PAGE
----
Learning from Mistakes

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Many of us might regard a mistake we've made as a significant learning opportunity...
Effective Storytelling - Podcast

A young manager was hired as a project manager in a multi-national company.

On their first assignment, keen to do well, and justify the faith (and salary) given to him, the manager took several decisions that proved to be ill-considered and costly, losing the firm a significant amount of money – some £500,000.

The young manager was summoned to the Chief Executive’s Office, and entered the Chief’s office with trepidation. For the next hour he was given a grilling: what decisions had he made? why? what would a better decision have been in retrospect? why?

At the end of the hour the young manager was worn out, and a nervous wreck. The Chief Executive ended his questions, and told him the meeting was over. The young man, sure he had been fired, asked if the Chief Executive wanted him to clear his desk and leave straight away.

“Why on earth would I want you to do that?”, said the Chief Executive. “It’s just cost the company £500,000 to train you.”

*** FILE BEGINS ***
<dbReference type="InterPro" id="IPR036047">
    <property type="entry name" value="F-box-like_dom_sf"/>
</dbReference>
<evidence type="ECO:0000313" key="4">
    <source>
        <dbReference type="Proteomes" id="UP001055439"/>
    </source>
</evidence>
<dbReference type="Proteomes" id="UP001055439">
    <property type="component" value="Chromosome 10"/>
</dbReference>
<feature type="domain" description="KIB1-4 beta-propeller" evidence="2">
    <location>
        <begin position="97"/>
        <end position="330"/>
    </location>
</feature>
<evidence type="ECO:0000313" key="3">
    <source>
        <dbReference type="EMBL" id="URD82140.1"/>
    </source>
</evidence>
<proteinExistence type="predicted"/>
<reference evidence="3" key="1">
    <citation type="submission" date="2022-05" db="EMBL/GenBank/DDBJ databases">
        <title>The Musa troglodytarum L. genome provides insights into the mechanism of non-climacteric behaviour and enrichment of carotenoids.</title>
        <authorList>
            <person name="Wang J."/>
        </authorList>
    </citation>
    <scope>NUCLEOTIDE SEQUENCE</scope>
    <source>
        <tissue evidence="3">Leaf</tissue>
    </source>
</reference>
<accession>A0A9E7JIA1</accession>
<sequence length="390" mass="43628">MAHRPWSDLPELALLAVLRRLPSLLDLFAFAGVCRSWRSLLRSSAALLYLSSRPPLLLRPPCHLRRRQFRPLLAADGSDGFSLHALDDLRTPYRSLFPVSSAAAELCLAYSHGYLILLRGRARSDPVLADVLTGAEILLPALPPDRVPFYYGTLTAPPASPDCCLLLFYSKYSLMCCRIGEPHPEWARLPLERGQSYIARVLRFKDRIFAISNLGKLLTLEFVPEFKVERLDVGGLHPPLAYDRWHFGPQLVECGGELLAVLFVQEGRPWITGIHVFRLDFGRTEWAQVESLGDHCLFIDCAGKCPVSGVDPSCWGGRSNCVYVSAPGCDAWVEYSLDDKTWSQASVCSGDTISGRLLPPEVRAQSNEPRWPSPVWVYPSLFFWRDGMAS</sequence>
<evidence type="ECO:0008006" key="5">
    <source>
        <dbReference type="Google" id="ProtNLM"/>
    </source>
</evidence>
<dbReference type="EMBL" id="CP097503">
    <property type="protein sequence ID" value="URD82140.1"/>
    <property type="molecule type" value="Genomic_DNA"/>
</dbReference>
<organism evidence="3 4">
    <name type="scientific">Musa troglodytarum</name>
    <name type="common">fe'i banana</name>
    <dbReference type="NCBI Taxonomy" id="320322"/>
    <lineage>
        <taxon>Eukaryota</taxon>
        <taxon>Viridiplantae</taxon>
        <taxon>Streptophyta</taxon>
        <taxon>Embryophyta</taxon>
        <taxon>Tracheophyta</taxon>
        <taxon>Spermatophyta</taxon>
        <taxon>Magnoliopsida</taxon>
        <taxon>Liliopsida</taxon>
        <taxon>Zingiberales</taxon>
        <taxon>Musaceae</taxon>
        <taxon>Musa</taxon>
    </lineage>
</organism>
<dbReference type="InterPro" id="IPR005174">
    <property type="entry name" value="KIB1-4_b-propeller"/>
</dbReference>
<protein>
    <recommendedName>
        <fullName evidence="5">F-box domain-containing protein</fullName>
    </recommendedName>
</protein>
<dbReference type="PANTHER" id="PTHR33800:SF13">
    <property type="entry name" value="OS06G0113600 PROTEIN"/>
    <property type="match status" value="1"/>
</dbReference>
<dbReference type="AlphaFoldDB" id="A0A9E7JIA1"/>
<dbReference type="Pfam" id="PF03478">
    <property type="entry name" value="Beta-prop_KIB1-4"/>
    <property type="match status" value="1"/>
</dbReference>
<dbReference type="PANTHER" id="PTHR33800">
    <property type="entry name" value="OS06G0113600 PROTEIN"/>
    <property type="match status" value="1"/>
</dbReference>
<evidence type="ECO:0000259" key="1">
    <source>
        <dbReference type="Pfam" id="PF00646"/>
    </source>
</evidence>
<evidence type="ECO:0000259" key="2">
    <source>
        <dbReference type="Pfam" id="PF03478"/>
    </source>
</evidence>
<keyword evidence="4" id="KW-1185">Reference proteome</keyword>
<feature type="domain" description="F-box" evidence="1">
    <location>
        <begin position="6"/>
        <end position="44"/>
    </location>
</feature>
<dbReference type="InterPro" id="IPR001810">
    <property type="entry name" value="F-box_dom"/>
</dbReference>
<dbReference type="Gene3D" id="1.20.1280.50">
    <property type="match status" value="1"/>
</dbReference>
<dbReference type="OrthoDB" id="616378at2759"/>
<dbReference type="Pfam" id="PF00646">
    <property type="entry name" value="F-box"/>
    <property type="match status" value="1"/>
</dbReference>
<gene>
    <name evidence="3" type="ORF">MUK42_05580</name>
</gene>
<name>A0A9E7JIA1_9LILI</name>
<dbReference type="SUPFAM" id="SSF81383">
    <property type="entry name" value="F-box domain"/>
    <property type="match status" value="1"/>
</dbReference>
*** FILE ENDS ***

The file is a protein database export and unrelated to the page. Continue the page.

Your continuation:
The moral of the story is clear: people often learn by the mistakes they make.

No-one wants to make a mistake, and some can be really costly. But what is the point of moving someone on from that area as a result? Surely the best option is to ensure that whoever made the mistake has learned from it – because it is unlikely that person will make that mistake again.

Hiring someone new might cause the same situation to repeat – or the company might increase its level of supervision and control to ensure it doesn’t happen again. Both these options are more risky and costly than giving the individual the chance to learn, and show they have learned.

The worst mistake is the one no-one learns from.

Why on earth would I want you to do that?”, said the Chief Executive. “It’s just cost the company £500,000 to train you.

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